A Kiss Before Doomsday by Laurence MacNaughton
Laurence MacNaughton is back with the second installment of his urban fantasy DRU JASPER series. This one, A Kiss Before Doomsday (2017), takes place shortly after the first book ended. Dru, a crystal witch working in Denver, Colorado, believes the love of her life, the demonically possessed Grayson, died helping her escape from the netherworld, but we know Grayson is alive and at risk. He’s been abducted by the undead, and faces a terrible fate, as does the world, if Dru cannot find him and can’t stop the remaining two seals from opening and ushering in Doomsday.
Like It Happened One Doomsday, this book bounces between serious threat, lively action and plenty of snarky humor. Dru is a sweet young woman whose magical gift is more powerful than she first realized. Her friends Rane and Opal are at her side to help her, which may not always be a good thing. Rane in particular… well, let’s say she’s hard on things. She has no tact and she’s impulsive. She can also turn into any substance she touches, specifically any metal or stone. Opal, Dru’s employee, is a regular human who knows a lot about magic, witchcraft, and vintage fashion, and loves purple.
It helps if you’ve read It Happened One Doomsday so that you understand why the seals are opening, who The Seven were and why a character might be possessed by one of the Four Horsemen of the Apocalypse. This time around, Dru is forced to rely on Salem, an arrogant wizard who is also Rane’s ex. As the story progresses Dru learns that part of Salem’s bad behavior, at least, springs from a desire to keep Rane safe from harm.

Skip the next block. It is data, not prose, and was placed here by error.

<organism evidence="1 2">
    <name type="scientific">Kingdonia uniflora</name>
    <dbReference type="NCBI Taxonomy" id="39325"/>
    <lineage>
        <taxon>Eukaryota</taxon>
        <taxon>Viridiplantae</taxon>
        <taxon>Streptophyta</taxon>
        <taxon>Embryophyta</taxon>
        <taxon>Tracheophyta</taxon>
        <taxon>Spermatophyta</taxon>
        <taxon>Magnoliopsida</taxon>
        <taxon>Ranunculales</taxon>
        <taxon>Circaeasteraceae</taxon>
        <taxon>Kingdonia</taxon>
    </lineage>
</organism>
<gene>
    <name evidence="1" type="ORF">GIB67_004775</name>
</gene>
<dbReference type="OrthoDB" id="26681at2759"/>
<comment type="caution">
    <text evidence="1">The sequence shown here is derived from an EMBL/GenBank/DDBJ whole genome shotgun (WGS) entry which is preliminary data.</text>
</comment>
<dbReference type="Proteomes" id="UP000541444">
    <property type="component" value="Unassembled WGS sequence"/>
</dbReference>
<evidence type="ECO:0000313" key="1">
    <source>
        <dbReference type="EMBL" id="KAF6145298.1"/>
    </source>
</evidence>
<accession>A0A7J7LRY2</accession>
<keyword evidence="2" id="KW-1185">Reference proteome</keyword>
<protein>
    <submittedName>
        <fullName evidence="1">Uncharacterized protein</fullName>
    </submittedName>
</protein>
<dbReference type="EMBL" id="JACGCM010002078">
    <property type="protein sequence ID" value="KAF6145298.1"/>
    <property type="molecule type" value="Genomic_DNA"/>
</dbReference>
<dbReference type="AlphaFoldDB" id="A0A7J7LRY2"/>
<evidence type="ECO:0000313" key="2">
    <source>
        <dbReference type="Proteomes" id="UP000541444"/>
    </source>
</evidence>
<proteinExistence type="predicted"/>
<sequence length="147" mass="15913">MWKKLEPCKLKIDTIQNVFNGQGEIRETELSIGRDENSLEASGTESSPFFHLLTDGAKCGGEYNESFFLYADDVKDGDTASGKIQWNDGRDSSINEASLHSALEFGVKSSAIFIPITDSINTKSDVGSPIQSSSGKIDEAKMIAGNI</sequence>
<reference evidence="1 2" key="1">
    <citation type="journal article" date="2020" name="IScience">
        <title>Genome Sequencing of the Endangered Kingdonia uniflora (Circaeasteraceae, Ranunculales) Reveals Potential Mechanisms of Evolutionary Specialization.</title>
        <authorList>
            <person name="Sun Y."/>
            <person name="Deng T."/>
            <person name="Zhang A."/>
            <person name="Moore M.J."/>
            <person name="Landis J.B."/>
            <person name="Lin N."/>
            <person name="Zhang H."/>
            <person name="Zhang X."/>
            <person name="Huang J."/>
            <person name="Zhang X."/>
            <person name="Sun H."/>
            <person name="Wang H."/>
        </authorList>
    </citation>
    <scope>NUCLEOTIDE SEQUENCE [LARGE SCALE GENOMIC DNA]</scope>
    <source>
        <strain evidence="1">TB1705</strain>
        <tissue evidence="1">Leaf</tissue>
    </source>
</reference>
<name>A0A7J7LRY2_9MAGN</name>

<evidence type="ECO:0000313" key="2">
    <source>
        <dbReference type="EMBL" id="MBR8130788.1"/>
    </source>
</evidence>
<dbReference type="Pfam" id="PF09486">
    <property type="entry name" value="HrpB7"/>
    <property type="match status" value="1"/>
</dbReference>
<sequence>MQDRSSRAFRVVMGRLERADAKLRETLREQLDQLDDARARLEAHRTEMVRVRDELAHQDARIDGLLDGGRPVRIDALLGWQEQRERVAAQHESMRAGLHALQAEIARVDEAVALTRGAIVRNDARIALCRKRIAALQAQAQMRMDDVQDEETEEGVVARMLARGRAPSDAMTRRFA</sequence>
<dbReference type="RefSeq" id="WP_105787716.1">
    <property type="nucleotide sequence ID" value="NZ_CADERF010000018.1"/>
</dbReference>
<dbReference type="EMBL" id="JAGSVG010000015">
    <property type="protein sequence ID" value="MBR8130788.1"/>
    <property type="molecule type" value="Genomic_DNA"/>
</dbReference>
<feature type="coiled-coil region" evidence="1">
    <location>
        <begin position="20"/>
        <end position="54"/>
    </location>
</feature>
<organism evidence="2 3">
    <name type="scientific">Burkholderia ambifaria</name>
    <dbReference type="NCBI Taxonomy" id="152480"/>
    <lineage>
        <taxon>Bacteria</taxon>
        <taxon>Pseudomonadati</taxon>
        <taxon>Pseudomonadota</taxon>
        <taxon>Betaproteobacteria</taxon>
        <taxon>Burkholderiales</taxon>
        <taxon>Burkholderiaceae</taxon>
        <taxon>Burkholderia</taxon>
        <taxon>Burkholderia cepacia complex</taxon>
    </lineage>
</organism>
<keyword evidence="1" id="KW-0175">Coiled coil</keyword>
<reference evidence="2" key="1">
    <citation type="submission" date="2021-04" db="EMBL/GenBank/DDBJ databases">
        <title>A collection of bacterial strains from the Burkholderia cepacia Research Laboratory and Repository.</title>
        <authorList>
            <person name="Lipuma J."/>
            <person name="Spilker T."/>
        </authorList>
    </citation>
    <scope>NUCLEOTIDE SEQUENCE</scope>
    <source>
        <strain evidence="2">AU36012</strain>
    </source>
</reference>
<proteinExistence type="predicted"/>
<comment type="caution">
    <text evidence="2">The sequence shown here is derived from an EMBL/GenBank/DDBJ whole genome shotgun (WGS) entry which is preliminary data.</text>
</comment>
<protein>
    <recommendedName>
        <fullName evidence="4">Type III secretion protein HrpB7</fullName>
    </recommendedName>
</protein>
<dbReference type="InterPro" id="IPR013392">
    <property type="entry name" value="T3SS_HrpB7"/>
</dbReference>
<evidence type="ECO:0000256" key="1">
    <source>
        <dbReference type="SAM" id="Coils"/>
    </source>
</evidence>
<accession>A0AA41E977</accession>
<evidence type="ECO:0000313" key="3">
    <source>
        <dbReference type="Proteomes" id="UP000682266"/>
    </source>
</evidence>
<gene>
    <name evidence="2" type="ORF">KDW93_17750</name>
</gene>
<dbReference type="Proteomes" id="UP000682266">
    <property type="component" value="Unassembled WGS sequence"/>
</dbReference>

Rane, like Salem, improved as a character for me in this book, probably because we see a sliver of her softer side with her ex-boyfriend, but also because Opal and her quirks got more focus. That was all to the good.
MacNaughton’s concept of the undead is new and provides lots of shivers. The last third of the story takes place in a vast underground compound drilled into the Colorado mountains. MacNaughton sells this creepy, atmospheric setting one hundred percent. I’m not sure I believed that this book’s villain would have been able to purchase all the items that he did, but the Evil Wizard’s Lair is beautifully described and made me want to build one.
As with the first book, Dru’s use of minerals and crystals is interesting and unconventional, even with Dru relying too much on ulexite. Ulexite, called “the TV stone,” is one of the group of borates and its collected fibers act like fiber-optic cables. In metaphysical practice it is believed to enhance clairvoyance. Dru uses it mostly for viewing ethereal clues; I love the mineral but I do think it is overused.
The plot moves right along as Dru wrestles with her belief that Grayson is still alive, and rushes to stop Doomsday. As I mentioned, Opal gets more time in this book and a scene where she dresses Dru and Rane for a masquerade party (vintage 1970s disco fashion) was laugh-out-loud funny. Salem’s behavior is suitably exasperating and plausible and it’s good to see Dru gaining confidence as each book finishes up. I did think a couple of plot points were very obvious, and in a couple of places the banter seemed to bring the story to a halt. Overall, though, I enjoyed this second outing.
I have to say I was far happier when Grayson’s demonic car Hellbringer reappeared on the page. Like Grayson, Hellbringer disappears early on. Hellbringer is a Dodge Daytona that holds the spirit of a speed demon. It is loyal to Grayson and therefore it will help Dru. And Hellbringer is just awesome.
The stakes in these stories are serious; we do not doubt that Doomsday will happen if our heroes can’t prevent it, but the tone is fairly light and the action is not gruesome. Most of the angst is relationship angst. A Kiss Before Doomsday is solid fun, a book I’d recommend for summer vacation or, paired with Book One, as a gift for the fantasy-loving gearhead in your life.